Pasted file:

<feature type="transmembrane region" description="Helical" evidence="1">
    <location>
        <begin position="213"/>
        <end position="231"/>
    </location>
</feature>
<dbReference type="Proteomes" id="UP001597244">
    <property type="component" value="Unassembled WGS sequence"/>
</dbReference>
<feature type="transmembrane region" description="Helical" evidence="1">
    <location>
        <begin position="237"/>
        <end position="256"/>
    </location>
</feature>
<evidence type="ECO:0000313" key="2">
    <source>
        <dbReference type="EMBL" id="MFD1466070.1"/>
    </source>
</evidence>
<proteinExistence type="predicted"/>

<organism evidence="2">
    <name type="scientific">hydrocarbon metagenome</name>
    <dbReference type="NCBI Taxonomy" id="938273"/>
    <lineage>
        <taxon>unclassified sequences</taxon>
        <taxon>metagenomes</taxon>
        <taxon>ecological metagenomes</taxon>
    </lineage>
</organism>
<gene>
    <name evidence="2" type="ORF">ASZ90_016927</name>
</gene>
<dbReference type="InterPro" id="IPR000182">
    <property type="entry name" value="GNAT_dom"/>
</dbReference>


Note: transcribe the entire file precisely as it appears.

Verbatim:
<feature type="transmembrane region" description="Helical" evidence="1">
    <location>
        <begin position="213"/>
        <end position="231"/>
    </location>
</feature>
<dbReference type="Proteomes" id="UP001597244">
    <property type="component" value="Unassembled WGS sequence"/>
</dbReference>
<feature type="transmembrane region" description="Helical" evidence="1">
    <location>
        <begin position="237"/>
        <end position="256"/>
    </location>
</feature>
<evidence type="ECO:0000313" key="2">
    <source>
        <dbReference type="EMBL" id="MFD1466070.1"/>
    </source>
</evidence>
<proteinExistence type="predicted"/>

<organism evidence="2">
    <name type="scientific">hydrocarbon metagenome</name>
    <dbReference type="NCBI Taxonomy" id="938273"/>
    <lineage>
        <taxon>unclassified sequences</taxon>
        <taxon>metagenomes</taxon>
        <taxon>ecological metagenomes</taxon>
    </lineage>
</organism>
<gene>
    <name evidence="2" type="ORF">ASZ90_016927</name>
</gene>
<dbReference type="InterPro" id="IPR000182">
    <property type="entry name" value="GNAT_dom"/>
</dbReference>